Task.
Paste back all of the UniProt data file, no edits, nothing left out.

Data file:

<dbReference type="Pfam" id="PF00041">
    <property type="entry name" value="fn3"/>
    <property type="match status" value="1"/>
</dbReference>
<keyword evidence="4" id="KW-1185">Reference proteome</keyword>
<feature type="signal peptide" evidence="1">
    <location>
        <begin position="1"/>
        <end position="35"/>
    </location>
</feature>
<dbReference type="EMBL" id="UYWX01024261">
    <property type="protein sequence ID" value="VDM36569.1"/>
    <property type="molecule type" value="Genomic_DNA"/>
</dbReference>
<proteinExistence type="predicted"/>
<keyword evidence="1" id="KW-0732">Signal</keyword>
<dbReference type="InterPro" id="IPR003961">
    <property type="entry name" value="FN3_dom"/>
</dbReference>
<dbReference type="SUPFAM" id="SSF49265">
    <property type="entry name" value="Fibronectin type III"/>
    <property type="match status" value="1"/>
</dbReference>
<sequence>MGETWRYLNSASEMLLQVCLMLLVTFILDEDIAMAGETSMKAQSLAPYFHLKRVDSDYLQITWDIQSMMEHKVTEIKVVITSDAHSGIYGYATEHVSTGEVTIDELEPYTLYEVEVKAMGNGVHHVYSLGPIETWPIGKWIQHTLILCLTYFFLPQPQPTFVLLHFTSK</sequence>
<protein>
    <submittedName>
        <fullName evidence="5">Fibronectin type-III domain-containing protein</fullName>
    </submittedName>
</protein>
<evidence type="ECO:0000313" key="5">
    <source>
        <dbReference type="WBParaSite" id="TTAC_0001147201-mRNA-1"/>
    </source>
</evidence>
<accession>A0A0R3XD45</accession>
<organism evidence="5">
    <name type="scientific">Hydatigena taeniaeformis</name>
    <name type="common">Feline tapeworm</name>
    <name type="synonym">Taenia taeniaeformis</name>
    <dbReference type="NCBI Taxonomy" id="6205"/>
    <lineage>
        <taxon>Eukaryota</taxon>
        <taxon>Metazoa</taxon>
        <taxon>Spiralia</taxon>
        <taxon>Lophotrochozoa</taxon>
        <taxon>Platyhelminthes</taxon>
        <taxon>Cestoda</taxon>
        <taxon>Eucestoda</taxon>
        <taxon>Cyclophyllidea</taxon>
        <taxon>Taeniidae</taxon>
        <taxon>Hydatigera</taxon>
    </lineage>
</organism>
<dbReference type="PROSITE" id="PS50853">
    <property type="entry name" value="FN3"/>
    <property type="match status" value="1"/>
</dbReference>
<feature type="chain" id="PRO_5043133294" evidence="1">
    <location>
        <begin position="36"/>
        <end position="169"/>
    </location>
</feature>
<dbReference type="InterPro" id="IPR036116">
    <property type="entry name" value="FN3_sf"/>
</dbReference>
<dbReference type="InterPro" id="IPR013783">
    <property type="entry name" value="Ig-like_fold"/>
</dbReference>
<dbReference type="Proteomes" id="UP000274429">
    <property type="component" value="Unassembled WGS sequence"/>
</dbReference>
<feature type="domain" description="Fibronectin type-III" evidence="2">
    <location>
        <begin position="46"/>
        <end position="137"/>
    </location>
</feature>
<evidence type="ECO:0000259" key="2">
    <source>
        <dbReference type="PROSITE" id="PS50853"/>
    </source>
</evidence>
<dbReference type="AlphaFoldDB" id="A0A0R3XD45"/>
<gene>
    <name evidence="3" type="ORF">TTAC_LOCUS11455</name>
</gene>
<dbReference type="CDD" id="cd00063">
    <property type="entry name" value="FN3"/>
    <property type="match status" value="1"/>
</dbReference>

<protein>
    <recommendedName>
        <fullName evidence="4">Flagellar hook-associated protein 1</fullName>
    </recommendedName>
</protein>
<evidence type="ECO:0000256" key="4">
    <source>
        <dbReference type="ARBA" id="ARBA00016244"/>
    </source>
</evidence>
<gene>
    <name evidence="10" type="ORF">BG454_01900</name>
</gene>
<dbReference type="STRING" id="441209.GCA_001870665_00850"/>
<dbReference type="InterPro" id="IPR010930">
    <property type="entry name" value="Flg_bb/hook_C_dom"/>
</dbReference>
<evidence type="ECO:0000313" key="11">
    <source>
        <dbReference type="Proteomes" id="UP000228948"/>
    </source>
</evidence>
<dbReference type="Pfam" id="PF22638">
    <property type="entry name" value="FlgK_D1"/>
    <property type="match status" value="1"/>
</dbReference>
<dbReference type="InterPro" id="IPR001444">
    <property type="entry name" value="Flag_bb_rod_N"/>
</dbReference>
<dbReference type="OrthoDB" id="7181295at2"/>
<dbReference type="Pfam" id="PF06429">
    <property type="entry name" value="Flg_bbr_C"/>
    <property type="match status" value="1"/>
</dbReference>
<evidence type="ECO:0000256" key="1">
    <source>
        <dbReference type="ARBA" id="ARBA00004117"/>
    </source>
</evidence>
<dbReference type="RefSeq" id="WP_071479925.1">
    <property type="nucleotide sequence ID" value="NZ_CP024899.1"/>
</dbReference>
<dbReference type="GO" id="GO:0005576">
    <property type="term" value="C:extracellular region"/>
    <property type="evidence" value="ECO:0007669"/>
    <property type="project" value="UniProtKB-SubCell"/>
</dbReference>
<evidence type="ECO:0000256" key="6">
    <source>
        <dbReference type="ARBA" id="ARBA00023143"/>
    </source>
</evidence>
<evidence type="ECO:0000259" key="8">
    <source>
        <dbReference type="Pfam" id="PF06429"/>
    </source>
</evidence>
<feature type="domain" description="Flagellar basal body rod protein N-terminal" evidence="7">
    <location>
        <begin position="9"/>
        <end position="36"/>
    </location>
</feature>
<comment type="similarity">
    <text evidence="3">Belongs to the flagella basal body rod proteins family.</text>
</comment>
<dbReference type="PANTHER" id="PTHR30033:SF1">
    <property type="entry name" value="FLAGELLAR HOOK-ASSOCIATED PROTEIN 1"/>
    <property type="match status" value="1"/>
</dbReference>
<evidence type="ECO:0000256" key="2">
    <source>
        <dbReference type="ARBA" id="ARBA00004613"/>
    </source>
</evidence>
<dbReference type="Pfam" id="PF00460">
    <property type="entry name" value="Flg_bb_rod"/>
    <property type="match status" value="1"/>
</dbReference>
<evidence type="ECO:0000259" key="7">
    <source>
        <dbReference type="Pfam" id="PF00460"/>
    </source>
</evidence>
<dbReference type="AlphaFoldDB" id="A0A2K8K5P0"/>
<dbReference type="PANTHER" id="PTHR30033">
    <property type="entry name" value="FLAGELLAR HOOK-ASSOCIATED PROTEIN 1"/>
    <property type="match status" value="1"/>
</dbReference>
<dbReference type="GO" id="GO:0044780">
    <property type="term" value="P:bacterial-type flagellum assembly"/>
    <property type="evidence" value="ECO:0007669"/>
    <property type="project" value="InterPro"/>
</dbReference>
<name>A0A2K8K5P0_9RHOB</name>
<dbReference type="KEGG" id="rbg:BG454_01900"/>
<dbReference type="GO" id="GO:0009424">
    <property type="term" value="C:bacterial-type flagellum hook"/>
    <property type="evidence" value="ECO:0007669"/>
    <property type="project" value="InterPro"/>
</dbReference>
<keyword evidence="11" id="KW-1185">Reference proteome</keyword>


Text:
<dbReference type="Pfam" id="PF00041">
    <property type="entry name" value="fn3"/>
    <property type="match status" value="1"/>
</dbReference>
<keyword evidence="4" id="KW-1185">Reference proteome</keyword>
<feature type="signal peptide" evidence="1">
    <location>
        <begin position="1"/>
        <end position="35"/>
    </location>
</feature>
<dbReference type="EMBL" id="UYWX01024261">
    <property type="protein sequence ID" value="VDM36569.1"/>
    <property type="molecule type" value="Genomic_DNA"/>
</dbReference>
<proteinExistence type="predicted"/>
<keyword evidence="1" id="KW-0732">Signal</keyword>
<dbReference type="InterPro" id="IPR003961">
    <property type="entry name" value="FN3_dom"/>
</dbReference>
<dbReference type="SUPFAM" id="SSF49265">
    <property type="entry name" value="Fibronectin type III"/>
    <property type="match status" value="1"/>
</dbReference>
<sequence>MGETWRYLNSASEMLLQVCLMLLVTFILDEDIAMAGETSMKAQSLAPYFHLKRVDSDYLQITWDIQSMMEHKVTEIKVVITSDAHSGIYGYATEHVSTGEVTIDELEPYTLYEVEVKAMGNGVHHVYSLGPIETWPIGKWIQHTLILCLTYFFLPQPQPTFVLLHFTSK</sequence>
<protein>
    <submittedName>
        <fullName evidence="5">Fibronectin type-III domain-containing protein</fullName>
    </submittedName>
</protein>
<evidence type="ECO:0000313" key="5">
    <source>
        <dbReference type="WBParaSite" id="TTAC_0001147201-mRNA-1"/>
    </source>
</evidence>
<accession>A0A0R3XD45</accession>
<organism evidence="5">
    <name type="scientific">Hydatigena taeniaeformis</name>
    <name type="common">Feline tapeworm</name>
    <name type="synonym">Taenia taeniaeformis</name>
    <dbReference type="NCBI Taxonomy" id="6205"/>
    <lineage>
        <taxon>Eukaryota</taxon>
        <taxon>Metazoa</taxon>
        <taxon>Spiralia</taxon>
        <taxon>Lophotrochozoa</taxon>
        <taxon>Platyhelminthes</taxon>
        <taxon>Cestoda</taxon>
        <taxon>Eucestoda</taxon>
        <taxon>Cyclophyllidea</taxon>
        <taxon>Taeniidae</taxon>
        <taxon>Hydatigera</taxon>
    </lineage>
</organism>
<dbReference type="PROSITE" id="PS50853">
    <property type="entry name" value="FN3"/>
    <property type="match status" value="1"/>
</dbReference>
<feature type="chain" id="PRO_5043133294" evidence="1">
    <location>
        <begin position="36"/>
        <end position="169"/>
    </location>
</feature>
<dbReference type="InterPro" id="IPR036116">
    <property type="entry name" value="FN3_sf"/>
</dbReference>
<dbReference type="InterPro" id="IPR013783">
    <property type="entry name" value="Ig-like_fold"/>
</dbReference>
<dbReference type="Proteomes" id="UP000274429">
    <property type="component" value="Unassembled WGS sequence"/>
</dbReference>
<feature type="domain" description="Fibronectin type-III" evidence="2">
    <location>
        <begin position="46"/>
        <end position="137"/>
    </location>
</feature>
<evidence type="ECO:0000259" key="2">
    <source>
        <dbReference type="PROSITE" id="PS50853"/>
    </source>
</evidence>
<dbReference type="AlphaFoldDB" id="A0A0R3XD45"/>
<gene>
    <name evidence="3" type="ORF">TTAC_LOCUS11455</name>
</gene>
<dbReference type="CDD" id="cd00063">
    <property type="entry name" value="FN3"/>
    <property type="match status" value="1"/>
</dbReference>

<protein>
    <recommendedName>
        <fullName evidence="4">Flagellar hook-associated protein 1</fullName>
    </recommendedName>
</protein>
<evidence type="ECO:0000256" key="4">
    <source>
        <dbReference type="ARBA" id="ARBA00016244"/>
    </source>
</evidence>
<gene>
    <name evidence="10" type="ORF">BG454_01900</name>
</gene>
<dbReference type="STRING" id="441209.GCA_001870665_00850"/>
<dbReference type="InterPro" id="IPR010930">
    <property type="entry name" value="Flg_bb/hook_C_dom"/>
</dbReference>
<evidence type="ECO:0000313" key="11">
    <source>
        <dbReference type="Proteomes" id="UP000228948"/>
    </source>
</evidence>
<dbReference type="Pfam" id="PF22638">
    <property type="entry name" value="FlgK_D1"/>
    <property type="match status" value="1"/>
</dbReference>
<dbReference type="InterPro" id="IPR001444">
    <property type="entry name" value="Flag_bb_rod_N"/>
</dbReference>
<dbReference type="OrthoDB" id="7181295at2"/>
<dbReference type="Pfam" id="PF06429">
    <property type="entry name" value="Flg_bbr_C"/>
    <property type="match status" value="1"/>
</dbReference>
<evidence type="ECO:0000256" key="1">
    <source>
        <dbReference type="ARBA" id="ARBA00004117"/>
    </source>
</evidence>
<dbReference type="RefSeq" id="WP_071479925.1">
    <property type="nucleotide sequence ID" value="NZ_CP024899.1"/>
</dbReference>
<dbReference type="GO" id="GO:0005576">
    <property type="term" value="C:extracellular region"/>
    <property type="evidence" value="ECO:0007669"/>
    <property type="project" value="UniProtKB-SubCell"/>
</dbReference>
<evidence type="ECO:0000256" key="6">
    <source>
        <dbReference type="ARBA" id="ARBA00023143"/>
    </source>
</evidence>
<evidence type="ECO:0000259" key="8">
    <source>
        <dbReference type="Pfam" id="PF06429"/>
    </source>
</evidence>
<feature type="domain" description="Flagellar basal body rod protein N-terminal" evidence="7">
    <location>
        <begin position="9"/>
        <end position="36"/>
    </location>
</feature>
<comment type="similarity">
    <text evidence="3">Belongs to the flagella basal body rod proteins family.</text>
</comment>
<dbReference type="PANTHER" id="PTHR30033:SF1">
    <property type="entry name" value="FLAGELLAR HOOK-ASSOCIATED PROTEIN 1"/>
    <property type="match status" value="1"/>
</dbReference>
<evidence type="ECO:0000256" key="2">
    <source>
        <dbReference type="ARBA" id="ARBA00004613"/>
    </source>
</evidence>
<dbReference type="Pfam" id="PF00460">
    <property type="entry name" value="Flg_bb_rod"/>
    <property type="match status" value="1"/>
</dbReference>
<evidence type="ECO:0000259" key="7">
    <source>
        <dbReference type="Pfam" id="PF00460"/>
    </source>
</evidence>
<dbReference type="AlphaFoldDB" id="A0A2K8K5P0"/>
<dbReference type="PANTHER" id="PTHR30033">
    <property type="entry name" value="FLAGELLAR HOOK-ASSOCIATED PROTEIN 1"/>
    <property type="match status" value="1"/>
</dbReference>
<dbReference type="GO" id="GO:0044780">
    <property type="term" value="P:bacterial-type flagellum assembly"/>
    <property type="evidence" value="ECO:0007669"/>
    <property type="project" value="InterPro"/>
</dbReference>
<name>A0A2K8K5P0_9RHOB</name>
<dbReference type="KEGG" id="rbg:BG454_01900"/>
<dbReference type="GO" id="GO:0009424">
    <property type="term" value="C:bacterial-type flagellum hook"/>
    <property type="evidence" value="ECO:0007669"/>
    <property type="project" value="InterPro"/>
</dbReference>
<keyword evidence="11" id="KW-1185">Reference proteome</keyword>